Surrounding area

The walled towns of San Gimignano and Volterra provided entertaining excursions. Our children loved the narrow alleys and the nooks and crannies of these picturesque places while the adults could enjoy the sights and sounds of Tuscany.

An aerial view of San Gimignano, an Italian hill town in Tuscany, south-west of Florence

We visited San Gimignano, an Italian hill town in Tuscany, south-west of Florence

Pizza and pasta time!

With every second shop seemingly selling pasta, olive oil or wild boar, food is a big part of any Tuscan trip.

We found several places for a plate of pasta including Osteria Del Borgo in the pretty village of Mensano.

Staying in a remote location meant it was easier to have lunch out and dinner on our terrace with views over the rolling hills as the sun dipped below the trees.

The perfect evening temperature was ideal for a family walk around the estate, roaming the land and spotting the occasional wall lizard or deer.

In conclusion

We knew Tuscany in August was a gamble.

But we discovered it is possible to beat the heat and the crowds and enjoy complete tranquility.

And we ticked a landmark off that rather demanding wishlist.

For more details of how Airbnb works, read our guide here.

Accommodation: Via Airbnb. We received a discount from Airbnb for the purposes of this review. All opinions are our own.

Travel: Flew with British Airways to Florence Airport.

How to do Tuscany with children – five top tips

How to do Tuscany with children – five top tips

Five hacks to help make a perfect family break to Florence, Pisa and Tuscany

 

Coping with the heat

It can be intensely hot in summer. The temperature is at its best before 11 and after 6. We found early morning excursions and late evening walks worked best for us.

The middle of the day is the time to make sure you’re either in air conditioned accommodation or by a shaded pool.

 

Beware the siesta

No fewer than four times in a week we were caught out waiting for the local supermarket to open (it was closed between 1.30 and 4) and as we were staying 10 minutes drive along a gravel track that wasn’t ideal.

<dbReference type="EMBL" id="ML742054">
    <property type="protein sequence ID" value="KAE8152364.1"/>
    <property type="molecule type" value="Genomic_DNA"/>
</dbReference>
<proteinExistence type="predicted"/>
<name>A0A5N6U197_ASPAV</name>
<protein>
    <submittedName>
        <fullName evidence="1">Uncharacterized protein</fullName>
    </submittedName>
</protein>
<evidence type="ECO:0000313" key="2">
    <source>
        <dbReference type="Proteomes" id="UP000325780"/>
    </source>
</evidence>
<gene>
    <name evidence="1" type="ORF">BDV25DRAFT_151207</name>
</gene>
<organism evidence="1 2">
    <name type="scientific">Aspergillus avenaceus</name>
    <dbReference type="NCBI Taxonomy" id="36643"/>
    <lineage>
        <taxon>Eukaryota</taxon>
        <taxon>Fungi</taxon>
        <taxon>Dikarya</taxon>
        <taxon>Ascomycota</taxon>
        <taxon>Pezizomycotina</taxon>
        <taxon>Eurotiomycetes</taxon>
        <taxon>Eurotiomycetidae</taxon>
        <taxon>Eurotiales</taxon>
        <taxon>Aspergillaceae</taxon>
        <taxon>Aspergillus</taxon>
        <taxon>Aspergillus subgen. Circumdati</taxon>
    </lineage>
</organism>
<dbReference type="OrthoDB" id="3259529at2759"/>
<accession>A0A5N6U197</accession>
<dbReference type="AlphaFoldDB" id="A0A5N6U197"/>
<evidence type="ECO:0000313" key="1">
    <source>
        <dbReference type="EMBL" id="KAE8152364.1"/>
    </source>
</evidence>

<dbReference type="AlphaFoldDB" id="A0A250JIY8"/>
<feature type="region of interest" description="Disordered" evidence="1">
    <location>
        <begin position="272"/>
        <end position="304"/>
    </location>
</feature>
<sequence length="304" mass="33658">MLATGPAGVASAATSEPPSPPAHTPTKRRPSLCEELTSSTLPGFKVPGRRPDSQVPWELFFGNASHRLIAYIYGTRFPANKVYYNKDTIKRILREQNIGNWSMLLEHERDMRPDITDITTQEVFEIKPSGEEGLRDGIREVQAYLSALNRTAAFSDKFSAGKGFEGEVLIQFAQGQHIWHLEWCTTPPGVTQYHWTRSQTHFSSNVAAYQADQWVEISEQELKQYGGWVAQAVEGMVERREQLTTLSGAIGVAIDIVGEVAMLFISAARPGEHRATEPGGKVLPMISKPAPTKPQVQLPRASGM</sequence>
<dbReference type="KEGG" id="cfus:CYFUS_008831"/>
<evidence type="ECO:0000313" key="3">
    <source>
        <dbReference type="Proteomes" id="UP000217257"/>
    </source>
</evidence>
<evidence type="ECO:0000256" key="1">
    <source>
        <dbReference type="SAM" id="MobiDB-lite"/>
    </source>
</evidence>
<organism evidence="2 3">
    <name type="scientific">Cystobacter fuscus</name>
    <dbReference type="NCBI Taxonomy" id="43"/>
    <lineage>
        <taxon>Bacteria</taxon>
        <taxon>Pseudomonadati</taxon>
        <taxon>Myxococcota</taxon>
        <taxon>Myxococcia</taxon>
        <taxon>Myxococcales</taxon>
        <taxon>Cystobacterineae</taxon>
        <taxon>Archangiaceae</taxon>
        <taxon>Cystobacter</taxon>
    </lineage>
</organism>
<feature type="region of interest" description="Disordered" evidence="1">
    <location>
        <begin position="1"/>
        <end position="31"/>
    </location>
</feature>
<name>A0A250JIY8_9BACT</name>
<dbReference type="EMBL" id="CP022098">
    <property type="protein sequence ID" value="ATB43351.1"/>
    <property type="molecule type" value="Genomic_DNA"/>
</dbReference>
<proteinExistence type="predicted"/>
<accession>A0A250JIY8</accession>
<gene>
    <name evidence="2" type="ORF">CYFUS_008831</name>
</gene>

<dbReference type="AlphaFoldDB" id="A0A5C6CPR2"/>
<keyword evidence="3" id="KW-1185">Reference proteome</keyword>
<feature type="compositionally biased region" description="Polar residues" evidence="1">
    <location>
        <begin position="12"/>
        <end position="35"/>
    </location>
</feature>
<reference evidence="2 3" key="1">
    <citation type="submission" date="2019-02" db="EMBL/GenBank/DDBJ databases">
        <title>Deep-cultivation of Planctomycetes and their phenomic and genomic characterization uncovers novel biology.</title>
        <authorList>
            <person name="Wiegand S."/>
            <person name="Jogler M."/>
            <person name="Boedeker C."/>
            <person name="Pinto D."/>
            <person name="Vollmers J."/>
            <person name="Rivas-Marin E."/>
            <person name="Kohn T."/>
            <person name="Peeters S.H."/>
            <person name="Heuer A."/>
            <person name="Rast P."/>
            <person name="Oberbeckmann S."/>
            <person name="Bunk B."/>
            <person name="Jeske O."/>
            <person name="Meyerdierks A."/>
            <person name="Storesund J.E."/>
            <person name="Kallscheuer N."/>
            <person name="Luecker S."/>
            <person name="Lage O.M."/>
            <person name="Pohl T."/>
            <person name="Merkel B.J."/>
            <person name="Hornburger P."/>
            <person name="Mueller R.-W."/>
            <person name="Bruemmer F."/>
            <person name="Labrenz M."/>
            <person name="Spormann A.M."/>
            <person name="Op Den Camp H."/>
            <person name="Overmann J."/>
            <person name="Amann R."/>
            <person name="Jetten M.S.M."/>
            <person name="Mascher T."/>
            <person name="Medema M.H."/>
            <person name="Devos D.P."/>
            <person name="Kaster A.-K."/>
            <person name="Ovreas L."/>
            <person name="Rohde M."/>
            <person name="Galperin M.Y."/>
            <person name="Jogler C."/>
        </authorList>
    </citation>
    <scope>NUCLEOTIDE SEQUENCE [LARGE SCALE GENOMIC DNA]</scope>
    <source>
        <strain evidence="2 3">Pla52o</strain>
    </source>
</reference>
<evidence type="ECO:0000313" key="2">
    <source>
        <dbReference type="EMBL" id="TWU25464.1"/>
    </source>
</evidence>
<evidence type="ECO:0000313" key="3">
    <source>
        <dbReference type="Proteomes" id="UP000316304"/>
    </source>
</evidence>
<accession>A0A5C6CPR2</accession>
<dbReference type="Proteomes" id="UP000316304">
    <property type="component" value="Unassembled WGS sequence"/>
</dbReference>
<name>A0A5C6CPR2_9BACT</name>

If you need supplies for little ones plan ahead and get all the essentials in one go. Often in small towns the choice isn’t what you might be used to and shops close in the early afternoon.

 

Research your parking

At busy towns like San Gimignano and Volterra it can be tricky to get close by car. 

San Gimignano has a decent park and ride system but in August the car parks were almost full by 10.30am.

Volterra has even less parking near the historic centre, which means a long hot walk. The best idea to minimise a long walk is to visit early morning or late afternoon.

 

A view of Florence from the Duomo of the city in the sunshine

Keep walking to a minimum in Florence during the summer

 

Be picky

Florence has so much to see, but not all of it is interesting to little ones and the heat soon saps their energy.

Pick one or two main sights, rather than packing it all in, and choose two close together to cut down on walking under the blazing sun.

One good option is the Boboli Gardens and Ponte Vecchio, which work well and are quite close together. Similarly the Duomo and Palazzo Vecchio are quite close.

 

leaning tower of Pisa in the sun

You can’t climb the leaning tower of Pisa until you are eight years old

 

The Leaning Tower

Yes, it’s a must with children but stick together, get the pictures done and retreat to a little market outside the walls of the site where there are toilets, snacks and stalls to browse.

You have to be eight to climb the tower so once you’ve snapped that shot there’s not much reason to hang around.